Raleigh, N.C. — The North Carolina Housing Finance Agency misused federal money meant to help homeowners rework their mortgages after the recession, according to a government watchdog.
The Office of the Special Inspector General for the Troubled Asset Relief Program, commonly known as TARP, found more than $3 million in wasteful spending from the program's "Hardest Hit Fund" in housing agencies nationwide, including more than $107,000 in North Carolina, officials said.
The N.C. Housing Finance Agency disputes the findings but has already begun paying the money back, executive director Scott Farmer said Wednesday.
"Congress did not authorize TARP dollars for barbeques, steak and seafood dinners, gift cards, flowers, gym memberships, employee bonuses, litigation, celebrations, cars and other unnecessary expenses of state housing agencies," Special Inspector General Christy Goldsmith Romero said in a statement. "Some state housing agencies are more willing to keep TARP dollars for themselves than distribute it to low-earning homeowners, a violation of TARP contracts and inconsistent with TARP law."
Congress funded TARP in 2008 as the U.S. housing market was collapsing during the recession to help people modify their mortgages and fend off foreclosure. The money was restricted to "necessary expenses" to help with loan modifications.
Although waste and abuse in several other states dwarfed what federal auditors found in North Carolina, they cited the N.C. Housing Finance Agency for a business culture that used TARP funds as an ATM card. The agency received $482 million from the Hardest Hit Fund, or HHF, in 2010 after years of operating a much smaller program, according to the audit.
"The culture at the North Carolina agency was that officials could use almost any justification to charge TARP for barbeques, parties, celebrations, restaurant outings, gifts, gym memberships, regular employee meals and employee cash bonuses," the audit states.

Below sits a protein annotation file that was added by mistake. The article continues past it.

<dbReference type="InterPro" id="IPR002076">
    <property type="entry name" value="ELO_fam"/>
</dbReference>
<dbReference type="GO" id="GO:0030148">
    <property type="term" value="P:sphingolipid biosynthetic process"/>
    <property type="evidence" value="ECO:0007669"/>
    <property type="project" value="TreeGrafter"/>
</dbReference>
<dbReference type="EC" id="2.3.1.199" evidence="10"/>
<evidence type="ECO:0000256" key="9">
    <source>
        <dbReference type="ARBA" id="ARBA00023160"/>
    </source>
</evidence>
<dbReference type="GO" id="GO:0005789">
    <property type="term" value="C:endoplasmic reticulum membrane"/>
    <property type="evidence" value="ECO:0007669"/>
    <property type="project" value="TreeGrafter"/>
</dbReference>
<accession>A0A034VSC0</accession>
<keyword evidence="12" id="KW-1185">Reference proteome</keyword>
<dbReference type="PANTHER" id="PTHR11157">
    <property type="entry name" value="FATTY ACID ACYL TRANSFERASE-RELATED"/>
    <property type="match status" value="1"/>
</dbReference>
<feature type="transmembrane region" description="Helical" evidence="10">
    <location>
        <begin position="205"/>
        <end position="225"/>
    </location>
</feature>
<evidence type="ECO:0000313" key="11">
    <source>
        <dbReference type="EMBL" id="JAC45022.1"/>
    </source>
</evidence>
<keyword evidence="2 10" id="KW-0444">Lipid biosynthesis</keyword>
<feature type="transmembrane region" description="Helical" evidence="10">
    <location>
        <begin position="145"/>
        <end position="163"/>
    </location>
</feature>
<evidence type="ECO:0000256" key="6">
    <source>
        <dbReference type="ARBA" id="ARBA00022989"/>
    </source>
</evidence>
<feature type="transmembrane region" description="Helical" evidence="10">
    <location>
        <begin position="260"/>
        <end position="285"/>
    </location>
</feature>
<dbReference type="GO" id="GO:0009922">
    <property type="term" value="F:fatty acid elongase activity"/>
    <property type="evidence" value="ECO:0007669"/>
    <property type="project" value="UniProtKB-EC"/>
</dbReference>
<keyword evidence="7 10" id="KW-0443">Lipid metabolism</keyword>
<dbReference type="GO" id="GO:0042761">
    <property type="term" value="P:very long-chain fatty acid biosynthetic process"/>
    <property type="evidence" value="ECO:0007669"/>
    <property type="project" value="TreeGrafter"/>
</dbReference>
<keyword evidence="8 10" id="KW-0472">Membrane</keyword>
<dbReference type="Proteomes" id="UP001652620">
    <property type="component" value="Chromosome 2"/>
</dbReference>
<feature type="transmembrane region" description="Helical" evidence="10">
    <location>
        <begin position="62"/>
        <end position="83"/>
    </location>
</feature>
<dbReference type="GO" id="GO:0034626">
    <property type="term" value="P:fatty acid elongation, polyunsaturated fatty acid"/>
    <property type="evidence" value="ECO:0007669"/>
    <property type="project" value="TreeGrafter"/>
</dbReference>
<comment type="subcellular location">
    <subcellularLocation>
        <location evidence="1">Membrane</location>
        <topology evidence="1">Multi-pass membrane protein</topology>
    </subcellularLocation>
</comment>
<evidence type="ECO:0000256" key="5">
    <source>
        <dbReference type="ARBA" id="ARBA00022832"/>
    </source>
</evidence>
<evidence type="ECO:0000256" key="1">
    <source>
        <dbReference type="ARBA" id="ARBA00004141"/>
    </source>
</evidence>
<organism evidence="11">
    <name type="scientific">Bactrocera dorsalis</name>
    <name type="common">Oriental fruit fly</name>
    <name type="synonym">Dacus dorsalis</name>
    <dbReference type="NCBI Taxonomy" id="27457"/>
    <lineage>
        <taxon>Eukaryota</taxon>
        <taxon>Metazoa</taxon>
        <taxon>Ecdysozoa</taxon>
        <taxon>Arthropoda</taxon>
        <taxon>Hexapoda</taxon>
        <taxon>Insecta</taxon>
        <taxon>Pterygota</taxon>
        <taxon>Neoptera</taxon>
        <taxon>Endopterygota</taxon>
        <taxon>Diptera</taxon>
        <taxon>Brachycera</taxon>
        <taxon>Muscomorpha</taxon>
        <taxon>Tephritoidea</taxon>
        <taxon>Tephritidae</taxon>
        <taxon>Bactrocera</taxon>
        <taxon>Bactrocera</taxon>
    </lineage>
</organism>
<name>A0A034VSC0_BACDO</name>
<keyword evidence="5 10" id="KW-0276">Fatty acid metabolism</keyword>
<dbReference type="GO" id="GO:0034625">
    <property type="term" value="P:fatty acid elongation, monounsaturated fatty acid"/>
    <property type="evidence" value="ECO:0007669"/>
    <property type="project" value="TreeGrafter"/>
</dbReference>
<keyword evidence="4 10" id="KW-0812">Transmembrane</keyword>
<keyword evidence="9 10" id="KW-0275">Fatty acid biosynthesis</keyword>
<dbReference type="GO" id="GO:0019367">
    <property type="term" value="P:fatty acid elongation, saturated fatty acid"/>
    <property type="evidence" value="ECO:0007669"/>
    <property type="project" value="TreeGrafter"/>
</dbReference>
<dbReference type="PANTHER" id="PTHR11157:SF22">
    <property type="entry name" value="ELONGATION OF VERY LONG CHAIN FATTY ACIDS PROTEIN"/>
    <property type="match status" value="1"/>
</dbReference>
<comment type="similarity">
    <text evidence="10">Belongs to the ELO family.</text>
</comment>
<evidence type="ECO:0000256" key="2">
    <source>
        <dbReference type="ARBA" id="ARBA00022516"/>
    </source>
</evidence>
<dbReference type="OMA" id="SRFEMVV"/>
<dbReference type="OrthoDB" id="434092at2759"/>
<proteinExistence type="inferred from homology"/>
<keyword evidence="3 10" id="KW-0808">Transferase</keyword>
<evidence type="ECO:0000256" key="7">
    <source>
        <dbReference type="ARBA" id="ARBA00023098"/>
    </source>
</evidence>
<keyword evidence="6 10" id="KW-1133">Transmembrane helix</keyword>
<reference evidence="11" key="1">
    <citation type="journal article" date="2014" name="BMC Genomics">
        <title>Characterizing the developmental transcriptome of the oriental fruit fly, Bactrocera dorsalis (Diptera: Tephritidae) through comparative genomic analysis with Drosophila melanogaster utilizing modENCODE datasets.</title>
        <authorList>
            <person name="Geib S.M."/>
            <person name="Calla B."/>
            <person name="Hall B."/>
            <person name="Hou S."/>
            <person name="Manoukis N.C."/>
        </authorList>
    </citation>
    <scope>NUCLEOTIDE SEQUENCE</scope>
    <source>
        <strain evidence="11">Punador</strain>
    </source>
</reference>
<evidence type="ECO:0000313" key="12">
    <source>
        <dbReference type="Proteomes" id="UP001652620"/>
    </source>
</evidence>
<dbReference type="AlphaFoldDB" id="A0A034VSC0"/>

Among the 14 pages of improper spending listed are the following charges:
- About $2,750 for four lunches for dozens of staffers and U.S. Treasury Department employees catered by Clyde Cooper's Barbeque
- $734 for a steak and seafood dinner for 18 employees at Winston’s Grill and $183 for lunch for 11 staffers at the Fox and Hound to celebrate the opening of the HHF program
- $348 for a staff picnic for employees and their families on a Saturday, with TARP even paying for a piñata and candy to fill it for the children
- $1,113 for shirts from Land’s End with the agency logo for employees and contractors who attended events "so they could be easily identified"
- $666 for a 2011 holiday lunch at The Square Rabbit for about 60 people, as well as $59 in pizza for staffers who couldn't attend the party
- $8,580 for gym memberships for six staffers
- $15,841 in cash bonuses to three employees
- $2,901 for fast food for employees who worked through breakfast or lunch hour or on a weekend
- About $850 in gift cards, flowers, balloons and other "employee morale" perks.
The inspector general report said the federal government needs to claw back the misspent money from states.
Farmer said the expenses were "miscategorized," not misused. Still, he said, the N.C. Housing Finance Agency has already repaid half questioned spending and is reviewing the remainder.
"We’ve worked our best to make the program work and stand it up and be something that the state’s proud of," he said. "Our agency is proud of our outcome. It's proud of the work we’ve done. It's unfortunate this has happened. We’ve addressed it as quickly as we can. We’ve repaid a portion, and we intend to repay any other amounts the Treasury feels it's appropriate for us to repay."
Dion Boone was on the brink of losing her home several years ago when she applied for TARP funding and received a $35,000 loan to be able to stay in her home.
"It was a relief for me, this program," Boone said.
So, she was stunned by the audit's findings.
"I was angry. I was hurt. I was disappointed," she said. "Do you know how many families that could have helped? I say shame on them. I say shame on them."
No homeowners were denied funds because of the questioned expenditures, Farmer said, noting that the N.C. Housing Finance Agency's administrative budget different is separate from its aid budget.
"There's a certain amount of shock and disappointment," he acknowledged when told of Boone's reaction to the audit. "The thing we have is a better perspective. We know where our agency is. Nobody here was intending to do anything wrong."